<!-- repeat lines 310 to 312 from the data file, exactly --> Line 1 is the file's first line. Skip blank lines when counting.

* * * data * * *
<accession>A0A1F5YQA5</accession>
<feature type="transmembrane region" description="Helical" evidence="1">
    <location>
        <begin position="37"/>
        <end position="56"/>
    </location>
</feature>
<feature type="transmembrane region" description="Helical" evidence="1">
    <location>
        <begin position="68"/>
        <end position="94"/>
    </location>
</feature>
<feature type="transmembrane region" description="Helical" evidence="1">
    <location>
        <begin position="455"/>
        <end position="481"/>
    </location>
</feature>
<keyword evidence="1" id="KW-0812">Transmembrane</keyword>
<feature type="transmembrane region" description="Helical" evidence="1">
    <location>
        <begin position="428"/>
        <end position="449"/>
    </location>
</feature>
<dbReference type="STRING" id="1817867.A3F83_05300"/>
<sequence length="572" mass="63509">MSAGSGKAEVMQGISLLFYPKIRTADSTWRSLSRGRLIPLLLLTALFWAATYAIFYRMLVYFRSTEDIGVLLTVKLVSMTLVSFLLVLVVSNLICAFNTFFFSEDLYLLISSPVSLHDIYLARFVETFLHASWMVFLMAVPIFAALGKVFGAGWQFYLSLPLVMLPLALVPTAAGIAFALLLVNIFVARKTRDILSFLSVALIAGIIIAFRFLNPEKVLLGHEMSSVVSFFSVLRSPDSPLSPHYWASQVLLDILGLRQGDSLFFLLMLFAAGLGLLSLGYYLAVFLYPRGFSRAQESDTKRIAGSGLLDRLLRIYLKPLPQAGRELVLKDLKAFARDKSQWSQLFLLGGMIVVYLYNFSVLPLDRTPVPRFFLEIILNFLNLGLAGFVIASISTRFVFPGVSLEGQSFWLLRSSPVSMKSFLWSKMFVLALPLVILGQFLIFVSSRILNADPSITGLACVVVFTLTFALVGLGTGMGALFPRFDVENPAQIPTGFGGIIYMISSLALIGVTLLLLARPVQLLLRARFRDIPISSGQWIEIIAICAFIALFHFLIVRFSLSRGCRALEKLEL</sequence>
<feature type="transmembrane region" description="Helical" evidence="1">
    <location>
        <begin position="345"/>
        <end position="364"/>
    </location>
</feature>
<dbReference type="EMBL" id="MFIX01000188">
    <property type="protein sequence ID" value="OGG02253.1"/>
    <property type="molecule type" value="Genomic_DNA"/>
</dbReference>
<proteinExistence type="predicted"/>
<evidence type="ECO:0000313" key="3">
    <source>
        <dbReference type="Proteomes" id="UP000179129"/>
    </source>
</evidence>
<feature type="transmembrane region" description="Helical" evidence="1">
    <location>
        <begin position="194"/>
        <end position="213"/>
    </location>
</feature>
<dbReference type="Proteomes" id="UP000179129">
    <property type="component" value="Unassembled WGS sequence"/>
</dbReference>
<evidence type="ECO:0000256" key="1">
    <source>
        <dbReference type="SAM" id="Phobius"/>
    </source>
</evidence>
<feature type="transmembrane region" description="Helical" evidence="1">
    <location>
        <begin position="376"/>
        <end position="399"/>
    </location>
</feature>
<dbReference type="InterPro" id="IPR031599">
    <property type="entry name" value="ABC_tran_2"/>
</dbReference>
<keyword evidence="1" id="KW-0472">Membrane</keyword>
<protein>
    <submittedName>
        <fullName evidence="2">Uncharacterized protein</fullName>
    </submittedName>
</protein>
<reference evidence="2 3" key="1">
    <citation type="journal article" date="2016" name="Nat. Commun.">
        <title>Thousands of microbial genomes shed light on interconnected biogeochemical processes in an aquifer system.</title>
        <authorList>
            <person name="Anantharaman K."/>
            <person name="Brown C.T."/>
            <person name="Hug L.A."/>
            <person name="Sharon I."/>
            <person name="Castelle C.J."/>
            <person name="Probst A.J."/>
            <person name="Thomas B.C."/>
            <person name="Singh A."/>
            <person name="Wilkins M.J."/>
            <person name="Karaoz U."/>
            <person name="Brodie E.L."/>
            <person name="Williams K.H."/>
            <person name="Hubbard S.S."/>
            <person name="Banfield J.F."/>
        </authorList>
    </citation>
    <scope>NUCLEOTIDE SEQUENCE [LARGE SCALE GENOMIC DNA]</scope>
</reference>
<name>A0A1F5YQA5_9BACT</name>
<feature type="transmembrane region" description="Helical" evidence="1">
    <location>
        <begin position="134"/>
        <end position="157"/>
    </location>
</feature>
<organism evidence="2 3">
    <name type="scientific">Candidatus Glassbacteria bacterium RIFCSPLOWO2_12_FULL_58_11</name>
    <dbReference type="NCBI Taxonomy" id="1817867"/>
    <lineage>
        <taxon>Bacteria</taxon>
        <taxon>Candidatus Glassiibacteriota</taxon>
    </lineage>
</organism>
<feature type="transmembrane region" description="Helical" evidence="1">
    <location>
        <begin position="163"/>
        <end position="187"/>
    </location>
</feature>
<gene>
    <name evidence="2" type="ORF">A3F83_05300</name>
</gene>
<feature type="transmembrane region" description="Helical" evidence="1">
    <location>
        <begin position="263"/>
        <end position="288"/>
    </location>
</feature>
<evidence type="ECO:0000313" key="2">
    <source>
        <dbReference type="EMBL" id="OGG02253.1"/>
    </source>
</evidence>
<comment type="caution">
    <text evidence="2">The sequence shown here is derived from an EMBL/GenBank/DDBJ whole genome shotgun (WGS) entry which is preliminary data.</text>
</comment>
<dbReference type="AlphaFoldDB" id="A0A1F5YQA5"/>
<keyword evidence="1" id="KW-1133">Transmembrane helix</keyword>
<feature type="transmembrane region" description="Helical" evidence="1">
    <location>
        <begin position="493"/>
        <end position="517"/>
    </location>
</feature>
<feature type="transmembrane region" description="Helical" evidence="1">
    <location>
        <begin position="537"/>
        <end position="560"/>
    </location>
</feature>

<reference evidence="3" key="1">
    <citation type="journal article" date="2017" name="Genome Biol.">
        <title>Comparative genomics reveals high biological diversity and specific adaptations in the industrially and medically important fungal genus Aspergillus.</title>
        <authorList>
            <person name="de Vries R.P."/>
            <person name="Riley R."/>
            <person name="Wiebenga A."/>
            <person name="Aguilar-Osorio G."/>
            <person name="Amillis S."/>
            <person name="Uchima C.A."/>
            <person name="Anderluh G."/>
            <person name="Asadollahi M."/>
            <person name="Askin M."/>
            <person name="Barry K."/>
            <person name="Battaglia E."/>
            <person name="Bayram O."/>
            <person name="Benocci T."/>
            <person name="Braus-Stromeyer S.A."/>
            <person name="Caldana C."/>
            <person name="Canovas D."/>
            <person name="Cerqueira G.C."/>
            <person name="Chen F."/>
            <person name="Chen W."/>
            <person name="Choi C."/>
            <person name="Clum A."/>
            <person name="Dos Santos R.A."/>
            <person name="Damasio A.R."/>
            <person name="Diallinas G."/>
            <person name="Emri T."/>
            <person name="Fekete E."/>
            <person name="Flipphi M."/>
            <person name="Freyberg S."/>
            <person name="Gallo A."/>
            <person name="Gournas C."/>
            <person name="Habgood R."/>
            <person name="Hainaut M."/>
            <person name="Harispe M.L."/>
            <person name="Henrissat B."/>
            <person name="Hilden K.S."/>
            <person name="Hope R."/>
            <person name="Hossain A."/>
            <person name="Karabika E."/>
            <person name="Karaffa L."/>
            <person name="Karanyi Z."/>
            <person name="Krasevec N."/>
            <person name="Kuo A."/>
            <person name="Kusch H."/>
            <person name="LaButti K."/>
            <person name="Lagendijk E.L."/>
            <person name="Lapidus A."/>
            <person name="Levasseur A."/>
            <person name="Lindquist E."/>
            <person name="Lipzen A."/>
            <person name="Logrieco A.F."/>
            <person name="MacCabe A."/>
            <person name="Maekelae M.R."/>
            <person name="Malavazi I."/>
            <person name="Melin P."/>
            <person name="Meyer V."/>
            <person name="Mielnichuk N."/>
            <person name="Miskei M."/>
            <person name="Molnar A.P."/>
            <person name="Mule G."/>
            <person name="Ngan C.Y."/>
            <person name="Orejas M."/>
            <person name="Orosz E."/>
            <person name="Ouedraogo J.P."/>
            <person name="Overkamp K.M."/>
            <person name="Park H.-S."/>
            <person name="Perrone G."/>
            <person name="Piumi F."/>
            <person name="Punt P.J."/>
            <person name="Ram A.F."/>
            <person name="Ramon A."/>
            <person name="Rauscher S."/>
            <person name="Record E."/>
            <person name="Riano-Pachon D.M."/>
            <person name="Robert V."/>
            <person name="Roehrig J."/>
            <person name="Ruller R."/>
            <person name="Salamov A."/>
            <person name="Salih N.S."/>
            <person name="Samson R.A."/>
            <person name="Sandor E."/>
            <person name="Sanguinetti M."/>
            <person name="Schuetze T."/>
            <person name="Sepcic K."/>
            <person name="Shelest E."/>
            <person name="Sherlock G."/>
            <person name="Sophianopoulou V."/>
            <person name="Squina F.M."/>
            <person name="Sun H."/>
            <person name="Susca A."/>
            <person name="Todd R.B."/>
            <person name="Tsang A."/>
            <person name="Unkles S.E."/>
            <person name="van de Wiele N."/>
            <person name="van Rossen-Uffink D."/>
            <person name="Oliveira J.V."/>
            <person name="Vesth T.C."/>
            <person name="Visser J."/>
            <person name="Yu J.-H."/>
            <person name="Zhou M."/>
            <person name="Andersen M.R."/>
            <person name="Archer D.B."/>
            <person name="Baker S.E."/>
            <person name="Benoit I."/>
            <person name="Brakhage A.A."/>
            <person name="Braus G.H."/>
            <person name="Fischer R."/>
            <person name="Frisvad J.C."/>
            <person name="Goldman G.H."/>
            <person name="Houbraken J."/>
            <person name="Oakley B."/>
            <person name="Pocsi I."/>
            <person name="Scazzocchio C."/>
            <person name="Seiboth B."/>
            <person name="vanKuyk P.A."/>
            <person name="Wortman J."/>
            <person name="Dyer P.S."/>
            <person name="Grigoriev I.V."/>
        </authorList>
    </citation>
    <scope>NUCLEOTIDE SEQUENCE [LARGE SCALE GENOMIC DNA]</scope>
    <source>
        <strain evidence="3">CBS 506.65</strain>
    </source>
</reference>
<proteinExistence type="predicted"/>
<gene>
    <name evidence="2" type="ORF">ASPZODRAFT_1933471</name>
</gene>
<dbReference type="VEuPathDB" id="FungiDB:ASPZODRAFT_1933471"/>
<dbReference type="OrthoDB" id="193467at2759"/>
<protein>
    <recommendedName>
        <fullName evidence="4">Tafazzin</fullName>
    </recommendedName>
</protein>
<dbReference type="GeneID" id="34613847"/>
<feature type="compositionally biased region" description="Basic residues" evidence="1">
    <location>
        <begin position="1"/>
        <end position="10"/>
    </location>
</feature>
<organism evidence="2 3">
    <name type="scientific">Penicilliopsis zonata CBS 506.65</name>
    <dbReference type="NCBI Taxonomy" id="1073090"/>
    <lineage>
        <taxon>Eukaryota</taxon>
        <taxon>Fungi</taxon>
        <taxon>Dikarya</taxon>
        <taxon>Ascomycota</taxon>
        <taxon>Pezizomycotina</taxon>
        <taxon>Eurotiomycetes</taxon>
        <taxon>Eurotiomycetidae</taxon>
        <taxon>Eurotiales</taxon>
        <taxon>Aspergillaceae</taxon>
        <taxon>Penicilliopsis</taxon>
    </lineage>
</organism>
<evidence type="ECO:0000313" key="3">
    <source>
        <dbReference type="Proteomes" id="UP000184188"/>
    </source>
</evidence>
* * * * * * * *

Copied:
<evidence type="ECO:0000313" key="3">
    <source>
        <dbReference type="Proteomes" id="UP000184188"/>